Fighting Back

The thing most of these attacks have in common, said Gordon, is they’re coming from outside the firewall. Companies have done a good job of shoring up their networks and clouds, he said, and those investments were not wasted. But today, Verizon’s latest data breach report shows 70 percent of threat actors are attacking outside that firewall. That calls for new and improved defenses.

The good news, according to Gordon, is people see the problem and recognize the need to invest in tools. Close to half of the organizations surveyed told RiskIQ they planned to up their security spending by 15 to 25 percent over the next year to year-and-a-half. About a third of companies said they planned to invest in outsourcing digital defenses, recognizing the problem is bigger and more complex than they can handle on their own.

Gordon’s advice for those companies? Invest in three things: people, process and tech.

First, the people. Many organizations are introducing new departments to cover digital, mobile and app security. The employees in those new departments are specifically trained to identify and mitigate cyber threats, and threat investigation and response courses are beginning to incorporate these topics into their curricula.

Second, the process. Gordon said companies need to look in the mirror and ask how they are understanding and responding to various threats outside the firewall. If they’re an eCommerce provider in an affiliate program, how are they ensuring agents are following corporate guidelines on their own sites? If someone impersonates the brand online, what is the process with the security and legal teams for disputing, and how could it be more efficient?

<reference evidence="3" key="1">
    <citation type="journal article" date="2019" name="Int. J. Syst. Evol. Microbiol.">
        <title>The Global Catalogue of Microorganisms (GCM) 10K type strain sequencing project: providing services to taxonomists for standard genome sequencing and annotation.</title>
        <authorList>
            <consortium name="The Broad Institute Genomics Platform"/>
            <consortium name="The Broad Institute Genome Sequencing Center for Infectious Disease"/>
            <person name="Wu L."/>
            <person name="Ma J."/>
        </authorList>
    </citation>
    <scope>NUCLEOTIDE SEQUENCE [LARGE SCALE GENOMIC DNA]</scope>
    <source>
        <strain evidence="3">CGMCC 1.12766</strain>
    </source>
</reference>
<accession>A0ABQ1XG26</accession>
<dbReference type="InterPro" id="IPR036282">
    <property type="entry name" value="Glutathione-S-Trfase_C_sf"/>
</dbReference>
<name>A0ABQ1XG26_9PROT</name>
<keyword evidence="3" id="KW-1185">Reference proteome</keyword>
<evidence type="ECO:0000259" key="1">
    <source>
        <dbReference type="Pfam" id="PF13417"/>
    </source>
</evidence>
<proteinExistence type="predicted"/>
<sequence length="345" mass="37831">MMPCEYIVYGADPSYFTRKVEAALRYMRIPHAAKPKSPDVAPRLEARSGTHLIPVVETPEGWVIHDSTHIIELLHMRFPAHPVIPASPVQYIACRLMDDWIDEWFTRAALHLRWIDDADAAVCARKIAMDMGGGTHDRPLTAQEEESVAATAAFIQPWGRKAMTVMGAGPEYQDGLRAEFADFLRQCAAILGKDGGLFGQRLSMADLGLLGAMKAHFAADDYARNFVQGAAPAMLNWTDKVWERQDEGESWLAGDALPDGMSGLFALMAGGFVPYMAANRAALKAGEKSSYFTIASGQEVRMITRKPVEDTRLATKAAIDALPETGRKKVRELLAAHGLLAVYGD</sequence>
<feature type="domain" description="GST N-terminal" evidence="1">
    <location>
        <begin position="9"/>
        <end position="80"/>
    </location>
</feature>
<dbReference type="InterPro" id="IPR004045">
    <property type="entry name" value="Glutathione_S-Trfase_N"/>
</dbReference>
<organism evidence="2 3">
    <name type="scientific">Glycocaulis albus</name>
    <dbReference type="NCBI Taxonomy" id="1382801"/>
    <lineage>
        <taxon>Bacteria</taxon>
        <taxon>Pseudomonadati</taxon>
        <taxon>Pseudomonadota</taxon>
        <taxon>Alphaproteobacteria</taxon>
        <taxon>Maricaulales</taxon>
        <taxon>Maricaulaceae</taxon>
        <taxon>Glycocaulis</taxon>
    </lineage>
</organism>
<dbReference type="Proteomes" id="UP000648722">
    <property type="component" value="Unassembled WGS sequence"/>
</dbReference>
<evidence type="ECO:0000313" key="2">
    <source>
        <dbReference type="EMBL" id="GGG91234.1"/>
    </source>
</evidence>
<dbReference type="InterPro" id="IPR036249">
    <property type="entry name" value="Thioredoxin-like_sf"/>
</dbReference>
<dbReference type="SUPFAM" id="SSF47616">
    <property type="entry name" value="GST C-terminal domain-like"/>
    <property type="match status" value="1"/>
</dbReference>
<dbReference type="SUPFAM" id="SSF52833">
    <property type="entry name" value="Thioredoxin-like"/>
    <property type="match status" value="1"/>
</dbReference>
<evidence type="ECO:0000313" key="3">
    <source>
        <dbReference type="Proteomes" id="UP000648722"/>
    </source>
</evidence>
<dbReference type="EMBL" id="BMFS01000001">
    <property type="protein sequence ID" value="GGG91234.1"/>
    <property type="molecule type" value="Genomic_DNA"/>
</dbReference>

Finally, the tech. Many organizations have invested in various tools, and many of these are effective, said Gordon. At the same time, there’s still a lot of room for growth in this area.

For instance, in the case of fake mobile banking apps, banks still rely on customer service calls to diagnose the problem, but such a manual method is way too slow in the fast-paced cyber-crime environment. Wouldn’t it be better to shutter those fake apps before customers could be duped? Digital threat security technology could identify the impersonation right off the bat and empower the bank to issue a cease and desist before its customers were harmed.

In a more general sense, Gordon predicted organizations are going to start consolidating solutions to improve efficiency and scope across channels. Many of the solution structures today have been architected in a piecemeal fashion, he said, and that’s going to change in the coming years. He expects interoperability between threat intelligence tools will become more critical, and automation will reign, as the pace of threats continues to increase and companies find themselves unable to keep up with manual solutions.

On the bright side, he said, the process has already begun.

“I think the tools are out there,” Gordon said, “and they’re getting more sophisticated.”